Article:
Mayors in terror-hit France call off events

2016-08-06 13:39
A make-shift memorial near the scene where a truck mowed down 84 people in Nice, France. (Francois Mori, AP)

A make-shift memorial near the scene where a truck mowed down 84 people in Nice, France. (Francois Mori, AP)

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Lille - French authorities have announced the cancellation of two major events over security fears, following last month's Nice truck attack that killed 85 people.

One of Europe's biggest flea markets, in the northern French city of Lille, was cancelled, while the European road cycling championships, which were due to be held in Nice from September 14 to 18, were also called off on Friday.

"We have really tried our best, but there are risks we cannot reduce," Lille Mayor Martine Aubry told a news conference alongside Michel Lalande, the top government official in the region.

Lille's most popular event, held the first weekend of September each year, attracted nearly 2.5 million visitors in 2015.

Cancelling this year's Grande Braderie de Lille was a "painful decision", Aubry said.

Lalande said the decision was necessary because of the "hyper-urban format [of the market] with its streets full of people."

France in 'war situation'

He added: "There comes a time, despite our passions and our convictions, when we have to say stop."

In Nice, meanwhile, Mayor Philippe Pradal told a news conference that the decision to cancel the European road championships had been taken due to the level of policing available.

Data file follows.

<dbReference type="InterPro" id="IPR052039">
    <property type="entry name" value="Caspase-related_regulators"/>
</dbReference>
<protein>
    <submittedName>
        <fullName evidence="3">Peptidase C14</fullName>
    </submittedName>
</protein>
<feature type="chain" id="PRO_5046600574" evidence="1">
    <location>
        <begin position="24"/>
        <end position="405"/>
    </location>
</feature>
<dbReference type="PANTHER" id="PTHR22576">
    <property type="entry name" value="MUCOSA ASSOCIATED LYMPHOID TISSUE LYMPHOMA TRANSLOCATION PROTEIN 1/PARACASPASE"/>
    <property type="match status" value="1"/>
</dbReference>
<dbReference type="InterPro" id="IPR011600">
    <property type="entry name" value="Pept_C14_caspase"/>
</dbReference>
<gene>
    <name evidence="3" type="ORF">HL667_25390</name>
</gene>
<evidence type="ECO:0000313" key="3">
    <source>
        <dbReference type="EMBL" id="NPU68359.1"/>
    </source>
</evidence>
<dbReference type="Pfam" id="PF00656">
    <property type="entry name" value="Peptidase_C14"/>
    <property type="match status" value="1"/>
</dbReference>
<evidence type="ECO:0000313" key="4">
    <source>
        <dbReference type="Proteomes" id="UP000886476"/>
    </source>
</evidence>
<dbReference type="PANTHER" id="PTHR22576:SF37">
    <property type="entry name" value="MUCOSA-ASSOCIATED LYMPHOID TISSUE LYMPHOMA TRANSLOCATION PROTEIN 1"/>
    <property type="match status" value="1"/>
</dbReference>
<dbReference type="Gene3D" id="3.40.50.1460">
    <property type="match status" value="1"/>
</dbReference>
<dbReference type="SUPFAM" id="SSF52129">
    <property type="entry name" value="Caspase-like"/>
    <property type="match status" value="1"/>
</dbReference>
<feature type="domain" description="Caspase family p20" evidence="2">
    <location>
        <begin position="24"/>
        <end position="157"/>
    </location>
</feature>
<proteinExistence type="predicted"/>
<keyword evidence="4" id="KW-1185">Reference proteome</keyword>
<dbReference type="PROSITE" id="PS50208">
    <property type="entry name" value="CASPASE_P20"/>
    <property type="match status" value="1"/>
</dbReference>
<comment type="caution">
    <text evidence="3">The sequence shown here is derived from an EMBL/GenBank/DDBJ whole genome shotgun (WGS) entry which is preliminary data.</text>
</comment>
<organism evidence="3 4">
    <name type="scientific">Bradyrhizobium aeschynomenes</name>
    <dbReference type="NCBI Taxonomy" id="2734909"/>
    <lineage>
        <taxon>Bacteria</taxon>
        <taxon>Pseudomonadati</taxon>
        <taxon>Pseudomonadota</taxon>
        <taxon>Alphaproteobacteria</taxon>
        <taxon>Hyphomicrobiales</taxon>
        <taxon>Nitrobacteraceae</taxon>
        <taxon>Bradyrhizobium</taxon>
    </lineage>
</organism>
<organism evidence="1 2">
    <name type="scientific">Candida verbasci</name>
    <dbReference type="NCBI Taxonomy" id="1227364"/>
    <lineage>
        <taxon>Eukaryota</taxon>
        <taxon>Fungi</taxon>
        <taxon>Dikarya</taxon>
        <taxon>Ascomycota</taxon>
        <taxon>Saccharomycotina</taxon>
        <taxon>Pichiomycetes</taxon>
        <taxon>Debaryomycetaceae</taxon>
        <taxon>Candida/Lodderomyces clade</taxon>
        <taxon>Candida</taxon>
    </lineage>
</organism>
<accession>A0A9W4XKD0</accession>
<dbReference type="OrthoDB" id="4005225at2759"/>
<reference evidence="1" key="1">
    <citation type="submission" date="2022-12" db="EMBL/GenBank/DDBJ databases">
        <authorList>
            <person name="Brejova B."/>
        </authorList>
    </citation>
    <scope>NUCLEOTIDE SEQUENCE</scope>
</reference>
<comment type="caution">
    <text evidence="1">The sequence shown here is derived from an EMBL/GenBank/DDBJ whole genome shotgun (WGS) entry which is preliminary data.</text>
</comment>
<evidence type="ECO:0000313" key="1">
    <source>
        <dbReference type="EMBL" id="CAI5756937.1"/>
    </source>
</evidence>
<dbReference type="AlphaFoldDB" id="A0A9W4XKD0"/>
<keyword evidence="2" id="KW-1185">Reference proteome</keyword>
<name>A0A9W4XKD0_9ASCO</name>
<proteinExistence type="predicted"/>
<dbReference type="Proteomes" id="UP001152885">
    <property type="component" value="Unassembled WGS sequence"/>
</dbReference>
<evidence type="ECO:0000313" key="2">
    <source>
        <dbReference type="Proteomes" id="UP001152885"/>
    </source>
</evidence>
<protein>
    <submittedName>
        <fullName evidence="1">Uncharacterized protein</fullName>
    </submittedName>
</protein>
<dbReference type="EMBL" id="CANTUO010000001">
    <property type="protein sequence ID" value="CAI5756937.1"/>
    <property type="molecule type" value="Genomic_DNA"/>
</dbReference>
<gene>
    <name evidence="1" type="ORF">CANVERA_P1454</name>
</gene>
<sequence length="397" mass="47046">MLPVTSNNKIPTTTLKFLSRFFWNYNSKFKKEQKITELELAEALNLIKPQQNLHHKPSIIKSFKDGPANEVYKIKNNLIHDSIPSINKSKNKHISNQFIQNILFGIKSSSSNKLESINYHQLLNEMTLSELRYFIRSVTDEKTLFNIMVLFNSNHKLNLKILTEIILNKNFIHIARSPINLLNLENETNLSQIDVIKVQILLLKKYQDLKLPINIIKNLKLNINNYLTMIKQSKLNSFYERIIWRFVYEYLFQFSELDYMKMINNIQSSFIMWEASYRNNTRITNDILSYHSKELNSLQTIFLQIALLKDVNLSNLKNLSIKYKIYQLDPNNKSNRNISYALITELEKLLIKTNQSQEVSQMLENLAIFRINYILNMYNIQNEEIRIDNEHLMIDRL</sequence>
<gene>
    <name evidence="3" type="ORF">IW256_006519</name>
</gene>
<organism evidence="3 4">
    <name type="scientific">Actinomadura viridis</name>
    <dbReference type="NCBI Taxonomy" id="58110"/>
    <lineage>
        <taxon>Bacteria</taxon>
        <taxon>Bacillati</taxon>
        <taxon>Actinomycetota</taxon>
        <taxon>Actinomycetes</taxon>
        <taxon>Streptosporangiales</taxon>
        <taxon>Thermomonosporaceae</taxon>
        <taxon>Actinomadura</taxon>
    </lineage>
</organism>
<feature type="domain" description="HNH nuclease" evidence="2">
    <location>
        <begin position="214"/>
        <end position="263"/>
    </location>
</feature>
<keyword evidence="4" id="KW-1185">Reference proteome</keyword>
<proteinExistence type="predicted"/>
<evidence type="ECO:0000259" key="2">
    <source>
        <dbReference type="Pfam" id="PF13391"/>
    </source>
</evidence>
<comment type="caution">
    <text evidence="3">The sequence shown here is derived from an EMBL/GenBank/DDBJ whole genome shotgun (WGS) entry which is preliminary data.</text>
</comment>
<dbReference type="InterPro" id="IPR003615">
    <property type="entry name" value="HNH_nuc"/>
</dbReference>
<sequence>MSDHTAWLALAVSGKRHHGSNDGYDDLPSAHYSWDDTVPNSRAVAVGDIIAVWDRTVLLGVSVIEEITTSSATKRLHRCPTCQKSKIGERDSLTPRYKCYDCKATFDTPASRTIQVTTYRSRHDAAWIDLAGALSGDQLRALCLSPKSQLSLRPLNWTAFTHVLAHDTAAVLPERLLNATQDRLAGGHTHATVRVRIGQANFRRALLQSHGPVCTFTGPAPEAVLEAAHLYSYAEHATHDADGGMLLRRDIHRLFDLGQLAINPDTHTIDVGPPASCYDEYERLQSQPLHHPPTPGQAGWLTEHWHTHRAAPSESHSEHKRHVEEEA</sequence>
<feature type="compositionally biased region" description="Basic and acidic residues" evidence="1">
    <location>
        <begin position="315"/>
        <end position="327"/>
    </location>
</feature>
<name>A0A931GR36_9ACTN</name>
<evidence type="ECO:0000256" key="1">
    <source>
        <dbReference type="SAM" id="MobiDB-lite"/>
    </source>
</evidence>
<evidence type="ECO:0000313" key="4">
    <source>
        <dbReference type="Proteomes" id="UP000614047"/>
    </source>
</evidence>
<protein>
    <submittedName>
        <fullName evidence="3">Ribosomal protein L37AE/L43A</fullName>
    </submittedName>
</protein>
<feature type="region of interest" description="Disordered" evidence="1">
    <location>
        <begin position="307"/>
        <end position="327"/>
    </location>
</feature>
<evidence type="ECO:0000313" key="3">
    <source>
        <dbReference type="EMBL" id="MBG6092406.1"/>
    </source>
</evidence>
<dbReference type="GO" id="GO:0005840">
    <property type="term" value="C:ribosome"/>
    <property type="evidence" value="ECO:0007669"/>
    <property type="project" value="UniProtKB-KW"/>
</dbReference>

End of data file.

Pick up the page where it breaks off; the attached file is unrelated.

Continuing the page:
"Given that it was an event that would have required a large police presence, and that we have not received any guarantees about their deployment, the cycling championships that Nice was due to hold in France's name are cancelled," he said.

The two events are the latest to be called off following the Bastille Day truck attack in Nice on the French Riviera.

Many traditional and cultural festivities have been either downsized or cancelled altogether, with Defence Minister Jean-Yves Le Drian saying the series of jihadist attacks in France put the country in a "war situation".

"Everyone must understand that we are in this situation and that sometimes that entails constraints," he said.

France has been struck by a series of terror attacks over the past 18 months that have left the nation on edge.

Read more on:    france  |  security

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